Speaking of players who have been long under-rated, if Dylan Roberton can maintain his current form All-Australian selectors will have no choice but to find a position for the 25-year old backman. With elite decision making and disposal he has played a major role in the Saints rebounding from defence. His rise has no doubt been aided by the addition of twin talls Nathan Brown and Jake Carlisle, who have taken care of the opposition’s most dangerous forwards. Tasked with the job of blanketing Jeremy Cameron and Jonathon Patton, Brown and Carlisle again got the job done. I have really liked the way both have gone about their business, but have the feeling that Carlisle is just about ready to unleash his best again after a year out of the game.

After being a little disparaging of Jack Billings’ disposal last week, it would be wrong not to acknowledge his performance on Friday night.  When you are taken with an early pick in the draft, expectations are high. When the player you are drafted ahead of, in three short seasons, is already universally considered one of the competitions best, these expectations can become positively unkind. So it has proven for Billings who, with pick 3, was chosen by St Kilda one selection before the Western Bulldogs chose Marcus Bontempelli.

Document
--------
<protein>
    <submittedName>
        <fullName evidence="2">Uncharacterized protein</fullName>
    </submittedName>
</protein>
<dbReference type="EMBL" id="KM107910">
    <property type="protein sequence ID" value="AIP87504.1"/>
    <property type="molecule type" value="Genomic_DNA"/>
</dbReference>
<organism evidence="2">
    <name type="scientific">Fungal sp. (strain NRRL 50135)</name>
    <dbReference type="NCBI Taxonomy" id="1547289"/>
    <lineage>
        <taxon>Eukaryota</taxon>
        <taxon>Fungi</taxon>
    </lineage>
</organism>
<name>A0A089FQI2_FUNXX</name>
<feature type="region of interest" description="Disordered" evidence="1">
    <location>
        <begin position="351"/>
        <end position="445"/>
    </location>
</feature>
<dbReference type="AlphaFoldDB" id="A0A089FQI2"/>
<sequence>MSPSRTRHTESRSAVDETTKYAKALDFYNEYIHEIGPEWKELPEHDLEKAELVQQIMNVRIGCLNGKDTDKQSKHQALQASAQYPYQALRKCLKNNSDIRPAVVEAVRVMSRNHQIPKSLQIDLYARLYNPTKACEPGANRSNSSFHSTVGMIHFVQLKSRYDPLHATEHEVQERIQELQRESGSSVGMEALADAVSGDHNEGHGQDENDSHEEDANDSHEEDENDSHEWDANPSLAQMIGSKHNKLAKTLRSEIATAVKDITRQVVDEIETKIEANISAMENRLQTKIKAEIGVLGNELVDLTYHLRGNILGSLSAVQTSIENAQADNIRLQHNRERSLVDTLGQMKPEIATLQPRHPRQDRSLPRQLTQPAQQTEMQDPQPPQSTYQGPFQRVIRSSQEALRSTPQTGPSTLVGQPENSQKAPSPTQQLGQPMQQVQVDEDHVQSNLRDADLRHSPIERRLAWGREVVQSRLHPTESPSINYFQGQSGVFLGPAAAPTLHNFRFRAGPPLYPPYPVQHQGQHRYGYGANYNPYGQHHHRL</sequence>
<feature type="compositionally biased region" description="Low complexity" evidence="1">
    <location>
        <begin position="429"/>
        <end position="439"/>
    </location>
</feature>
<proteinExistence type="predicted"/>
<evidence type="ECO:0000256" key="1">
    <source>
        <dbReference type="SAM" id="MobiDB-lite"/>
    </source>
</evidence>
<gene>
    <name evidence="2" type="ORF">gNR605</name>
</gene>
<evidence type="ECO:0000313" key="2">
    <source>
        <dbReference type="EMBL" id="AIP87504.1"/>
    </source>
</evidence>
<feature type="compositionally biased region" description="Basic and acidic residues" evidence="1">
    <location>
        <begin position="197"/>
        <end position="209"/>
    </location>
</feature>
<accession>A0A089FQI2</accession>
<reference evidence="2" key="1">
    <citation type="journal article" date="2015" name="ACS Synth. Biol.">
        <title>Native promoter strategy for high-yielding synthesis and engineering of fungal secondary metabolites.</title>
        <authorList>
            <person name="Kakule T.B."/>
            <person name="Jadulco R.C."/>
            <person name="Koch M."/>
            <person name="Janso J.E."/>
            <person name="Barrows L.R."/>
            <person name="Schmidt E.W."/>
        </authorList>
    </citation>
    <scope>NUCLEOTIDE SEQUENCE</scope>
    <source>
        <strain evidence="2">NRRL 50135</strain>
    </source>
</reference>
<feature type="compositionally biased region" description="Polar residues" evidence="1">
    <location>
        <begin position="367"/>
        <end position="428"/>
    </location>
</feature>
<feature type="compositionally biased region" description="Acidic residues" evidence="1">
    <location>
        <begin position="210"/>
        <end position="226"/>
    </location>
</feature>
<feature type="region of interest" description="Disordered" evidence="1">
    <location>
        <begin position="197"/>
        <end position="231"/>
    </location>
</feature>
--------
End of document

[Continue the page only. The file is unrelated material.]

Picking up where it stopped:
While The Bont has established himself within the competition’s elite, Billings has struggled with injury and inconsistency. We have seen glimpses of what the young Saint can produce, most famously against the Bulldogs in the Saints massive comeback win in 2015, he has for the most part been unable to get on the park regularly. A fact best illustrated by the game tallys of the two men selected at 3 and 4. Bontempelli has played 69 games, almost an entire season’s worth more than the 49 Billings has been able to complete.

Having been able to string seven games together to start this season, the regularity of play is starting to show in his performance. After coming in and out of matches in earlier rounds, against the Giants, Billings was an everpresent force. The Saints best player in the first half, and if not for some inaccuracy in front of goal he may well have been best on ground. While St Kilda may not reap the same benefits that the Dogs have seen from Bontempelli’s level, on this night Saints fans were shown that their own investment is perhaps not far away from delivering its own strong return.